Hydrogen Peroxide is a biocidal chemical often used in healthcare sterile processing and food processing. While necessary for sterilization and disinfection, hydrogen peroxide is a highly corrosive chemical. Know the facts for process management and safety.
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Applications for Hydrogen Peroxide sterilization:
- Sterilization of medical instruments and packs
- Aseptic packaging and bottling
- Anti-microbial fogging
- Bleaching agent
Regulations & Industry Standards for Hydrogen Peroxide Sterilization
The hazards associated with exposure to hydrogen peroxide vapor are well known. The occupational exposure limits for this compound is consistent among the more widely used governmental and professional organizations:
OSHA General Duty Clause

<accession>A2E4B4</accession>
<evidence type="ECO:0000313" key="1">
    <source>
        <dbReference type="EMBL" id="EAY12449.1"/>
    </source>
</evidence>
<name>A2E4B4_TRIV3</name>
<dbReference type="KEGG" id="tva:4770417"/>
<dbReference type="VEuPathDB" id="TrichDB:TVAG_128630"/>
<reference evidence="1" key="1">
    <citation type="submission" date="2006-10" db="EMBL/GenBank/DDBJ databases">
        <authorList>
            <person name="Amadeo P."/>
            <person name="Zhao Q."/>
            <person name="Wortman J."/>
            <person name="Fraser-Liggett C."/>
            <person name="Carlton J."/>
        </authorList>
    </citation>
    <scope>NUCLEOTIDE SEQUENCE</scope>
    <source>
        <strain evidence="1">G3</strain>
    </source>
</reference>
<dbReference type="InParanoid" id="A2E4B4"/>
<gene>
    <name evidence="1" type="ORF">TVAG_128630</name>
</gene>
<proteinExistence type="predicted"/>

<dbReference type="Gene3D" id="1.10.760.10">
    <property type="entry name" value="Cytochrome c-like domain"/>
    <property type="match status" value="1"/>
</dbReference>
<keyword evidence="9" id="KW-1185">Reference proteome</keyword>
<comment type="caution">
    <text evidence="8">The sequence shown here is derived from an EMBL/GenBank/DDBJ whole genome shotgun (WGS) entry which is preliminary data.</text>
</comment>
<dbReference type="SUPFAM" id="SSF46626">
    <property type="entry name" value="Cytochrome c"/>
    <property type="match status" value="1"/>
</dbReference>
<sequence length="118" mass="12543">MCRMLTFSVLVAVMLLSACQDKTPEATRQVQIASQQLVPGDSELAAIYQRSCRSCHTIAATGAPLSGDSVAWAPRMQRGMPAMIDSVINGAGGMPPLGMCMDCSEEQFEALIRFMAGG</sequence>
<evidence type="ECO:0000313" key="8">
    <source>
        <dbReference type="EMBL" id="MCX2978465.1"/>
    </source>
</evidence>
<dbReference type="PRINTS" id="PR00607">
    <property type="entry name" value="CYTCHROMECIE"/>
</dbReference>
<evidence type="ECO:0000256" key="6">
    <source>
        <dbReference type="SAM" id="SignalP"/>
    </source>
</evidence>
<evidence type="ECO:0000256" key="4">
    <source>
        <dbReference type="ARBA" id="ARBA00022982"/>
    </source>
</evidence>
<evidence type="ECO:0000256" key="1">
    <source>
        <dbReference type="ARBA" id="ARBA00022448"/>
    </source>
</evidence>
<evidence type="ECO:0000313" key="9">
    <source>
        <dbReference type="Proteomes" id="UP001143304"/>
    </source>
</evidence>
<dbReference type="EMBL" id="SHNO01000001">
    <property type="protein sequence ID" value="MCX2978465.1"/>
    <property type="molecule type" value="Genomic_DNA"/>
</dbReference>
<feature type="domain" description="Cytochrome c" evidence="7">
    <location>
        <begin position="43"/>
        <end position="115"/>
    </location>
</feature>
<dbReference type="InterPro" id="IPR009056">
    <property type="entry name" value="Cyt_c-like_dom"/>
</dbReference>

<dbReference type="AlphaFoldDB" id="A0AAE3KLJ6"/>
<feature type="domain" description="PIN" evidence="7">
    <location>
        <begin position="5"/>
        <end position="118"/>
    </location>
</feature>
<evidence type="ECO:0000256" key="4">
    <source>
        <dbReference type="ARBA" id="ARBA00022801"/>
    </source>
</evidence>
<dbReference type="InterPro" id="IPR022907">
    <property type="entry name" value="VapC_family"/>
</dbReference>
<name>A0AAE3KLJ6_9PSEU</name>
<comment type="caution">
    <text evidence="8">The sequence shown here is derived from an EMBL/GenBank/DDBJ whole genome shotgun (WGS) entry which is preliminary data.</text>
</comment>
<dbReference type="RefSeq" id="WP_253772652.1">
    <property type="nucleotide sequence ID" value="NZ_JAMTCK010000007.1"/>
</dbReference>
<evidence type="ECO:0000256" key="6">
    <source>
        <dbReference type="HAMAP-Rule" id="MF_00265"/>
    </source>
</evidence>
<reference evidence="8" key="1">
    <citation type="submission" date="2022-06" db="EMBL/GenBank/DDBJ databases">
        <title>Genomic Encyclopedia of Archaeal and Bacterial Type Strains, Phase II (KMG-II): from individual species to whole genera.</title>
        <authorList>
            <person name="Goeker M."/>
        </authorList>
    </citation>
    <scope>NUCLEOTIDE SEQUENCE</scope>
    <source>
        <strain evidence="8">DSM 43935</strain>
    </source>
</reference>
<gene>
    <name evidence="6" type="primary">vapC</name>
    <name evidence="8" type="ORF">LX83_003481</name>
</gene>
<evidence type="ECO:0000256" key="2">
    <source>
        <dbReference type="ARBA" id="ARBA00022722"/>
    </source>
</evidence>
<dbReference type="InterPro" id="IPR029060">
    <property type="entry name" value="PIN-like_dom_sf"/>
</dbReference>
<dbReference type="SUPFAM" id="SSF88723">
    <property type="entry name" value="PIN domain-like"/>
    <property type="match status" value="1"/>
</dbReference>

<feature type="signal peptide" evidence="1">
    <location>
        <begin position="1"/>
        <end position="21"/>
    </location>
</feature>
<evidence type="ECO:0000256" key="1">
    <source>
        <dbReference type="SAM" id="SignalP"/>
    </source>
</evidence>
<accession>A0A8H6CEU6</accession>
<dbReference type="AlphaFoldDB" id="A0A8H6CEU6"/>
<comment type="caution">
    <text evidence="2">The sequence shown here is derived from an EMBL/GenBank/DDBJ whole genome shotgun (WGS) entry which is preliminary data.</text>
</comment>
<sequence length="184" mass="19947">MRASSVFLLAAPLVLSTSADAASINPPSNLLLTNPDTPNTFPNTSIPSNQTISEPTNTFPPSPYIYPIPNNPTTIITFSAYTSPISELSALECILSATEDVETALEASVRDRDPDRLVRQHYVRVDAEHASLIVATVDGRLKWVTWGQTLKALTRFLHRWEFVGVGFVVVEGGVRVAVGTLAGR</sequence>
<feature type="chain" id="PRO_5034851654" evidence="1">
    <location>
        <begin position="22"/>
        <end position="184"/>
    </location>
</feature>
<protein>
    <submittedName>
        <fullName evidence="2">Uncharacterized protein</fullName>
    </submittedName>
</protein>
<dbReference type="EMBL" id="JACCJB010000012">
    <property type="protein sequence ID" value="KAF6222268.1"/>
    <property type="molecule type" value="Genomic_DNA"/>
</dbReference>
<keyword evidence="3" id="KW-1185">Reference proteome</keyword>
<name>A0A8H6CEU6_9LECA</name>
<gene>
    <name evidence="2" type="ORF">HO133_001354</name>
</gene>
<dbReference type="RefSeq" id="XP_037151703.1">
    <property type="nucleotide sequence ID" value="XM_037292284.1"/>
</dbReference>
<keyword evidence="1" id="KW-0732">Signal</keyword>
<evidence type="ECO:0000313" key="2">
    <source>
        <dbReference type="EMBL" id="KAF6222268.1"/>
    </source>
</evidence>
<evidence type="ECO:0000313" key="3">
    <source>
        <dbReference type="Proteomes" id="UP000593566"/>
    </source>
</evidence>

The OSHA general duty clause, Section 5(a)(1) of the Occupational Safety and Health Act, requires that each employer furnish to each of its employees a workplace that is free from recognized hazards that are causing or likely to cause death or serious physical harm.
8 Hour Time Weighted Averages (TWA)
OSHA Permissible Exposure Level: 1.0 ppm
ACGIH Threshold Limit Value: 1.0 ppm
NIOSH Recommended Exposure Level: 1.0 ppm
DFG MAK (Germany): 0.5 ppm
United Kingdom: 1.0 ppm
Short Term Exposure Limits (15 minute TWA)
Washington & Hawaii States: 3 ppm
United Kingdom: 2 ppm
NW territories: 2 ppm
Saskatchewan: 2 ppm
Yukon: 2 ppm
Finland: 3 ppm
Switzerland: 2 ppm
ACGIH Excursion Limit
Excursion LImit Recommendation: "Excursions in worker exposure levels may exceed 3 times the TLV-TWA for no more than a total of 30 minutes during a work day, and under no circumstances should they exceed 5 times the TLV-TWA, provided that the TLV-TWA is not exceeded".
Therefore, applying this recommendation to hydrogen peroxide (TWA-TLV = 1ppm), workers may be exposed to no more than 3 ppm for no more than 30 minutes a day and a ceiling level of 5 ppm.
Immediately Dangerous to Life and Health
NIOSH: 75 ppm
Emergency Response Planning Guidelines (ERPG)
ERPG(1) 10 ppm (mild, transient effects) for up to 1 hr exposure
ERPG(2) 50 ppm (without serious effects) for up to 1 hr exposure
ERPG(3) 100 ppm (not life threatening) up to 1 hr exposure